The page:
5 things you need to know about an engine when buying a used carBlogs
If you are interested in buying your first used car, you will need your wits about you to make sure you don’t end up with a lemon. Sellers try their best to hide the defects of their cars in order to get rid of it as soon as possible.
The car's exterior gives you a fairly clear picture as far as the physical condition of the vehicle is concerned, although there could be more than what meets the eye. On the other hand, an engine is a complex machine and requires detailed inspection but for the sake of keeping it simple, we will talk about five important and relatively basic aspects of an engine:
Smoke coming from a diesel car is expected but if you are buying a used petrol car, you will need to find out what kind of smoke is it. Blue smoke from the exhaust means the car is burning its motor oil.
Light blue smoke at the cold start which vanishes after the warm-up is normal since older engines sometimes have worn-out seals and oil drips in the cylinder overnight. However, excessive blue smoke, even after the warm-up, is not a good sign. Steer clear of such cars.
If the smoke is black, it means the car is burning excessive fuel, and it is running rich. Rich prolonged burning means the car engine has carbon deposits in it.
Check the oil quality and level of the engine oil with a dipstick. If it looks like a mud-slush, it means the current owner didn’t bother to change the oil for a long period of time. When you lift the car’s bonnet, check for oil residue and seepage around the engine. A small patch of muddy and dusty oil is okay in an old car. It shouldn’t look fresh and/or all around the engine head, etc. That means leaking oil is a persistent problem in that car. Fixing it will require both time and money.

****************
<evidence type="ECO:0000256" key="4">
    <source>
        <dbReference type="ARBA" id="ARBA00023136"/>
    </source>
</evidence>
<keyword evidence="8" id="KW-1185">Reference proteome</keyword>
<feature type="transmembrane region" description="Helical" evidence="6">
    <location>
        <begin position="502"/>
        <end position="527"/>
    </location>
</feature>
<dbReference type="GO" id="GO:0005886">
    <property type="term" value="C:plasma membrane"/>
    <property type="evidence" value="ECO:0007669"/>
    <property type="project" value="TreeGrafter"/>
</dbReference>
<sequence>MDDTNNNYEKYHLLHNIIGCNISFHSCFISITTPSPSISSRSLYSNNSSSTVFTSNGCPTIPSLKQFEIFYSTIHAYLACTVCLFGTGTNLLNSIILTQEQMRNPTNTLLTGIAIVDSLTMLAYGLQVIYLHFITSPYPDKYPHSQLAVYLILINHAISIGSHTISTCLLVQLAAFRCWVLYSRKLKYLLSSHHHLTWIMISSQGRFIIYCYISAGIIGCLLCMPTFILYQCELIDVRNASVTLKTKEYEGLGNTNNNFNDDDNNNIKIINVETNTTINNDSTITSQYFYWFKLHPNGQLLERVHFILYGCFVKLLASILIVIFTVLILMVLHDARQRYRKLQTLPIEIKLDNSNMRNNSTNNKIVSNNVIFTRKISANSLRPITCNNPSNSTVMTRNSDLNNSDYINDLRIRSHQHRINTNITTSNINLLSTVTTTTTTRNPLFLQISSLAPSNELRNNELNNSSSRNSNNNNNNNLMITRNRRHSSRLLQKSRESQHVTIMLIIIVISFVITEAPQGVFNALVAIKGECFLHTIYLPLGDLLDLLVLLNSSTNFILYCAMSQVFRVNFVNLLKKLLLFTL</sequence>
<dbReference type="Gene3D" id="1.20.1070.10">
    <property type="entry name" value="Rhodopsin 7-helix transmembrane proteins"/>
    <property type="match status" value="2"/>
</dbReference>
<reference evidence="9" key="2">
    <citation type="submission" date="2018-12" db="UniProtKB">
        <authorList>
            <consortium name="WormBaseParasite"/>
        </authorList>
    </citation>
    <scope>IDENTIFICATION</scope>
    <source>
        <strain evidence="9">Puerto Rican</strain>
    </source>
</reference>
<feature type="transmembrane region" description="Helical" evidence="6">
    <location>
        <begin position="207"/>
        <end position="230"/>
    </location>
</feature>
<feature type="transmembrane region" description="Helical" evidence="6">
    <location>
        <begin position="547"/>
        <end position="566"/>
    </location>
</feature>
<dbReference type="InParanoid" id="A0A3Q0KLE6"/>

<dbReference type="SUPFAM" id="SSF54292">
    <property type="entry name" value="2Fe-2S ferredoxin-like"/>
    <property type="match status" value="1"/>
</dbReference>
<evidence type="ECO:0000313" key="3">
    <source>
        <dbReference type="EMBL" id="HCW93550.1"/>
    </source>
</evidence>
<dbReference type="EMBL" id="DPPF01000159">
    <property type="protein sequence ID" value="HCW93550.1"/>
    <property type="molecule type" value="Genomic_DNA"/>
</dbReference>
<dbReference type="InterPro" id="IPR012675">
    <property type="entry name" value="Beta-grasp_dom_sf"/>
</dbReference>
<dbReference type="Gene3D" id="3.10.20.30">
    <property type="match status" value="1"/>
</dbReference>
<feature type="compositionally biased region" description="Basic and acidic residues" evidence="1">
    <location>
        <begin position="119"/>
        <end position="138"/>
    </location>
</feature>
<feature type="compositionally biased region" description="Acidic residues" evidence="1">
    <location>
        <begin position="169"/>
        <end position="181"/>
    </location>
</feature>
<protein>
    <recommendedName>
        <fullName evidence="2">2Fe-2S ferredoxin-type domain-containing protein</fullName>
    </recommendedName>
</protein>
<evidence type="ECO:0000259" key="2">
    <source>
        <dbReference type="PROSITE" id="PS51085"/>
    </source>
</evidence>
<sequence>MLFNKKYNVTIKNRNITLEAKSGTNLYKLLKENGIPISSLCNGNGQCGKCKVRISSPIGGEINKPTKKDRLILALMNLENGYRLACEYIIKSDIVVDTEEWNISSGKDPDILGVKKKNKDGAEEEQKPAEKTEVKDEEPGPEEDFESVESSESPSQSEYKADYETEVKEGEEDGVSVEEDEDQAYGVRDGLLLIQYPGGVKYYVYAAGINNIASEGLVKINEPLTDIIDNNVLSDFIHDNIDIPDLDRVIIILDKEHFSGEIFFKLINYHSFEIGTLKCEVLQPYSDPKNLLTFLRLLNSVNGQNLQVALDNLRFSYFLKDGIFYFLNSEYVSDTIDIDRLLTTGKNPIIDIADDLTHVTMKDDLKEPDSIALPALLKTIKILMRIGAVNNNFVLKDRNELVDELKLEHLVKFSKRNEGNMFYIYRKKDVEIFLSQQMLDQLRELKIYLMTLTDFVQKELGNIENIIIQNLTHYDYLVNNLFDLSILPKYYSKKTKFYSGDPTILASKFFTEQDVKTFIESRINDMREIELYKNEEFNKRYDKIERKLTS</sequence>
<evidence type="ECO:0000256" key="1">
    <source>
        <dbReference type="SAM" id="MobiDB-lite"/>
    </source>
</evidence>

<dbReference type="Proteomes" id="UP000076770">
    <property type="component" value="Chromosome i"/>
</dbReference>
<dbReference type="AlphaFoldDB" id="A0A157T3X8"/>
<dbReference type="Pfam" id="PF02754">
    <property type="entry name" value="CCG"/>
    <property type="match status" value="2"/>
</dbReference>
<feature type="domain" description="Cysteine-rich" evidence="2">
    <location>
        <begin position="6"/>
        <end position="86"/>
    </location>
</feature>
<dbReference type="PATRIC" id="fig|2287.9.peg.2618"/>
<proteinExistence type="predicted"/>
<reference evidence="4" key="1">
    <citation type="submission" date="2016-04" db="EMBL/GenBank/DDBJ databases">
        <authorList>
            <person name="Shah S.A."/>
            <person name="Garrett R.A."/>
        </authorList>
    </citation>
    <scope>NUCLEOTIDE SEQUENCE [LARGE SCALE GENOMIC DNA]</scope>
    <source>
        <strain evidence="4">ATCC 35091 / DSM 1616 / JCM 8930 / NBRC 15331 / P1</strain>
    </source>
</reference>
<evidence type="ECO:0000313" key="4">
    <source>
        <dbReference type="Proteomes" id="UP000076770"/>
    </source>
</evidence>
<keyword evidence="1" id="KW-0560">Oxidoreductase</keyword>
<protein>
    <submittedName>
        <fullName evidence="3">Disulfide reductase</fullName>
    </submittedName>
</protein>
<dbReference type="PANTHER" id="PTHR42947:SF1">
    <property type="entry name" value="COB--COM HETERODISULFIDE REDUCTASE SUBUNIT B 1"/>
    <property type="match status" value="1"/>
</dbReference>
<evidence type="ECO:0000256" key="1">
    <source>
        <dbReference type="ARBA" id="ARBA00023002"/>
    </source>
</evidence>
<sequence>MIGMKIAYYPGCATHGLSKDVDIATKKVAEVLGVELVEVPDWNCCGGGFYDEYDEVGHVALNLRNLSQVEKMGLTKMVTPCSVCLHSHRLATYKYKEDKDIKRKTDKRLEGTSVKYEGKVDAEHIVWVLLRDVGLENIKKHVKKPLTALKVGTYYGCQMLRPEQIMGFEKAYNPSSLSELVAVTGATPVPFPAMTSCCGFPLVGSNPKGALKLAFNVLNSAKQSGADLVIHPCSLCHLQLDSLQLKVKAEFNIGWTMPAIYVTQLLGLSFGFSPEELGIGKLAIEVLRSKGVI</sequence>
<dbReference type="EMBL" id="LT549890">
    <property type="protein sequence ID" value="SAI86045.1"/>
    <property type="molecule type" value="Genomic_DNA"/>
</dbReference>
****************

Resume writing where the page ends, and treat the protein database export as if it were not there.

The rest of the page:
You might even find out the car had something worse done to it, hence the constant fresh oil spots. Open the oil cap and look inside. If you don’t find any black carbon gunk inside, and everything looks clean and shiny, that is a good sign.
Also, ask the owner where the car is usually parked. Looks for oil drip stains on the floor of the owner's garage, etc.
Check for the coolant in the car. Open the radiator of the car, and see if the current owner has bothered to use anti-freeze or anti-boil in the car.
Unfortunately, most owners don’t bother to insert an anti-freeze in their cars. Watch out for signs of rust under the radiator cap. If it’s excessive, it means the car has been running on good ol’ plain water for a long period of time. You will find the rust deposits and residue in the reservoir bottle of the car as well.
When you open the radiator cap, check if there is any oil mixed with the water. If you see a foamy substance or oil residue inside, stay away from the car.
Do a cold start and keep a sharp ear out for noises. A warmed-up engine would hide a lot of its weaknesses that are only visible when the car is cold. A minor clicking sound from an engine is normal. It is usually the sound of cold tappets. You need not worry about that. The sound will vanish when the car heats up.
Make sure there is no heavy thudding or clunking sounds in the engine, or constant metal grinding. If you find out that the engine is making an unnecessary mechanical noise, you should avoid purchasing or enlist the opinion of an expert. Rebuilding an engine is expensive. You don’t want to end up with a car that lands in a workshop in its first week of purchase.
Ask for a test drive. A test drive can help you make up your mind better. Even though, engine is a major part of the car, it is still just one part of it.
Your transmission is another important part of the car. A test drive will allow you to check that as well.
Maybe if you drive the car, you will discover that you don't enjoy the ride even though it looks good otherwise. Not only will a test drive allow you to experience the condition of the engine under load but will also give you an overall picture of the car.
This article originally appeared on Pakwheels.com and has been reproduced with permission.